During construction, the ride was referred to as "The Ejector", a name which was scrapped shortly before opening. At the time, he park was in the early stages of its current obsession with chasing advertising revenue at every opportunity, and a sponsorship deal was signed with the Sony corporation. Enthusiasts cringed at the prospect of another lousy ride name, and sure enough, the new name would set a new low in pandering to the sponsor's wishes. Dispensing even with the usual formula of "The <sponsor's name> <ride name>" (eg "The Pepsi Max Big One"), "PlayStation: The Ride" will surely go down in history as easily the worst name ever invented. The infrastructure of the Monster would remain (same queue line, same control box etc), but the sponsorship deal meant that all buildings would soon be painted black and covered in PlayStation logos, with similar treatment being dished out to the ride car and tower-top. In 2000, Sony's sponsorship deal ran out, and many expected the ride to take on Viking theming to fit in with Valhalla. The new name would be "Ice Blast", which would seem to fit the Viking idea, until you realise that it is merely the name of a drink which is now advertised on the ride and sold around the park. The area was hastily rebranded, rather half-heartedly it has to be said.

The ride looks reasonably impressive, a grey-white (PlayStation colour) lattice structure with a large red column inside housing the air cylinders used to blast the car upwards. Spectator walkways lead all around the ride and form a coliseum-like arena for people to watch the ride. The queue passes through a dreary cattle grid queue line before splitting into two, one being a "single rider" line for busier days. The queue moves quite slowly due to the ride taking a quite dismal 12 riders at a time. Originally, riders were arranged in a 3-per-side formation, but has since switched to 4-2-4-2. The old formation caused problems in that people rarely ride in groups of 3 and don't want to be split up, thus the ride rarely ran to capacity.  The seats are comfortable enough, as are the overhead restraints, secured by a B&M style seat belt. The staff usually clamp the restraints down, killing the prospects of airtime. While these preparations are made, riders will often hear a load blast of discharged air coming from the tower, which many will mistake for a special effect.

The car is raised slightly and weighed, in order that the computer can decide on the amount of power required. At this point, the pre-recorded spiel begins "Welcome to <CLICK> the ride", the click being where the word "PlayStation" was hastily edited out. After momentarily creeping upward, the car accelerates very smoothly up the tower. Ironically, this is almost too smooth to have the kind of impact that onlookers would expect, although it is still good fun. At the top, the ride used to give a sensational moment of airtime, really throwing you out of your seat, to be caught by the overheads. This was the highlight of the ride, and was infinitely more enjoyable than the launch. From a spectator's point of view, this whole sequence appears very impressive, partly because the sound of ride gives it a strange sense of drama, with the clicking of the pulleys, and the deep "thud" of air as the car reaches the top acting almost like a drum-roll and crescendo. Unfortunately, in recent years, the ride has started to hit the top with all the force of Thora Hird's stair-lift, and is a massive anti-climax as you aren't subjected to anything like the forces requires to lift you out of the seat. This is a huge shame, and is really quite pitiful compared to how the ride ran in its heyday.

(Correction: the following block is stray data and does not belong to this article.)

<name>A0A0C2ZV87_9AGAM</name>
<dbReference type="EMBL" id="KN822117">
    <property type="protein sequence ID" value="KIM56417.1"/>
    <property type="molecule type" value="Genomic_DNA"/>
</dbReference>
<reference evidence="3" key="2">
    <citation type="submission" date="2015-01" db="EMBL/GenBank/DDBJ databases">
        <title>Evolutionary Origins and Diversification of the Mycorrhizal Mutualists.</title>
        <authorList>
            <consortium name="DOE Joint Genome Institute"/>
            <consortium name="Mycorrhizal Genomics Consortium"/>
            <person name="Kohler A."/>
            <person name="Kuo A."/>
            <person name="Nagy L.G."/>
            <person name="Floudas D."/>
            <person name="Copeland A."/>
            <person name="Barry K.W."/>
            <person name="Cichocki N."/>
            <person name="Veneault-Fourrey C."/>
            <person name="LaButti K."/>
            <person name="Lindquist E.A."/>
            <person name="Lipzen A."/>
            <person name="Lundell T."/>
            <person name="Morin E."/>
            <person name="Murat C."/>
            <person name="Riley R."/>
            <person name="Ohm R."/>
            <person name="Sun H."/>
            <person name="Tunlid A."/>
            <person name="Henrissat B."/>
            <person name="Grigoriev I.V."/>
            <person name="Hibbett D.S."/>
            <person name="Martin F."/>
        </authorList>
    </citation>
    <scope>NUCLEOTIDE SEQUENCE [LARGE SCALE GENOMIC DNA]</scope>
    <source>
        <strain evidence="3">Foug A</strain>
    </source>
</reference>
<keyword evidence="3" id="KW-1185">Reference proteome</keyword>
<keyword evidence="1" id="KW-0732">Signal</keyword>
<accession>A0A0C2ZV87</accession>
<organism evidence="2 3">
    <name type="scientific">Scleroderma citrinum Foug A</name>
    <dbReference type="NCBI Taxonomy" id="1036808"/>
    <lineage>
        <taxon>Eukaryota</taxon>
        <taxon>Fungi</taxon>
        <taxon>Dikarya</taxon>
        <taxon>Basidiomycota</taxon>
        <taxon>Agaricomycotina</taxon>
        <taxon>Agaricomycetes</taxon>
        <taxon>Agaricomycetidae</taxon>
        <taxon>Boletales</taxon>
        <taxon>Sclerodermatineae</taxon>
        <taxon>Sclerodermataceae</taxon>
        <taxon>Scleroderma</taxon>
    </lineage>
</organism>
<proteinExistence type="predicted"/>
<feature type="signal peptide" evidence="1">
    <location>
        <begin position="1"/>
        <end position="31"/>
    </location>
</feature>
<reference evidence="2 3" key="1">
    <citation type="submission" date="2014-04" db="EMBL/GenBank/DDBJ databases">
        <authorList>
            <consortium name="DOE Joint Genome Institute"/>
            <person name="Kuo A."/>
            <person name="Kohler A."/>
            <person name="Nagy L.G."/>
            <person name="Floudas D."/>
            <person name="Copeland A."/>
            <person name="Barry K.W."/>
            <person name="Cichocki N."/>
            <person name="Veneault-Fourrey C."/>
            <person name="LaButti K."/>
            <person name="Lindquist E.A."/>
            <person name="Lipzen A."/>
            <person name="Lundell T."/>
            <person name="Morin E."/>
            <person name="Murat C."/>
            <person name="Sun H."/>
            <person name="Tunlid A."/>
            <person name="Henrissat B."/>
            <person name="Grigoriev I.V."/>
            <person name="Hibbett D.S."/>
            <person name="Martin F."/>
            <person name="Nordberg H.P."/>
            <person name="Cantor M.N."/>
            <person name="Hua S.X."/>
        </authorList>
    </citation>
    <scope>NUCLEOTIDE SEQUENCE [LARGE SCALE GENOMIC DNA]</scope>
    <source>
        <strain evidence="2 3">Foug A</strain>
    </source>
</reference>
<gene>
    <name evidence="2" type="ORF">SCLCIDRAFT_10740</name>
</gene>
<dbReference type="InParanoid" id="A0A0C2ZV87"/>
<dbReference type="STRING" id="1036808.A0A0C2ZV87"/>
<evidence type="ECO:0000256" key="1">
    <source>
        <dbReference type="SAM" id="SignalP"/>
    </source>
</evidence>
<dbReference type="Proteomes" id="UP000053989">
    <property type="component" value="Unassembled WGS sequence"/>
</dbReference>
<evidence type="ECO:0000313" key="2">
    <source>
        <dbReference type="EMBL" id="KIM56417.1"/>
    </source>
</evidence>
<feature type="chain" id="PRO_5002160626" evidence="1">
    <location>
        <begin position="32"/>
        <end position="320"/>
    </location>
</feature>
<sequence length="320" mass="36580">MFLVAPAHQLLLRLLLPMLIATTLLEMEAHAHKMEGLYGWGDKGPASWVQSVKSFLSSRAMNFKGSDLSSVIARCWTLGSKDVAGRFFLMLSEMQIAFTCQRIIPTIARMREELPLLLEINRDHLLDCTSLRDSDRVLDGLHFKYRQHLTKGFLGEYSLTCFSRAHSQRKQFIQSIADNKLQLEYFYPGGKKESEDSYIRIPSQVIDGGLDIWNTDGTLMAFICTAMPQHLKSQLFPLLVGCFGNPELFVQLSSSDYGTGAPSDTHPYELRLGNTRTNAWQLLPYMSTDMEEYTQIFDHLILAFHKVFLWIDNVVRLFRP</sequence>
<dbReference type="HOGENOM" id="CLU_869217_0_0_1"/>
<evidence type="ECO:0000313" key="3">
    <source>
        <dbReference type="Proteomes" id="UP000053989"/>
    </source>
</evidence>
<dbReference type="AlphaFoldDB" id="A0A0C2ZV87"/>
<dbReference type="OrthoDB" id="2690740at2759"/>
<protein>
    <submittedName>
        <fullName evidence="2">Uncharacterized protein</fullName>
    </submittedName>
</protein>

From this point, the marketing blurb (as reproduced wholesale by countless lazy travel journalists) promises "An amazing free-fall back to Earth". The ride does not deliver this, never did deliver this, and wasn't even designed to deliver this. For anyone who has experienced true free-fall towers, Ice Blast's drop will disappoint grossly. I don't criticise the ride for this exactly, more the marketing people who lead people to expect something the ride wasn't meant to deliver.  After the drop, the car bounces up and down the tower, not with the powerful change of direction of the Huss Shot 'n' Drop (such as Oakwood's "The Bounce"), but with a fairly lamentable motion which serves only to burn off whatever energy remains. Soon, the car grinds to a halt around half way up the tower and is pulled to the ground, ready for its next load of passengers.  A the exit is a nasty bottleneck, designed to force you past the photo-booth, where Joe Public is encouraged to gawp at your expression during the blast off.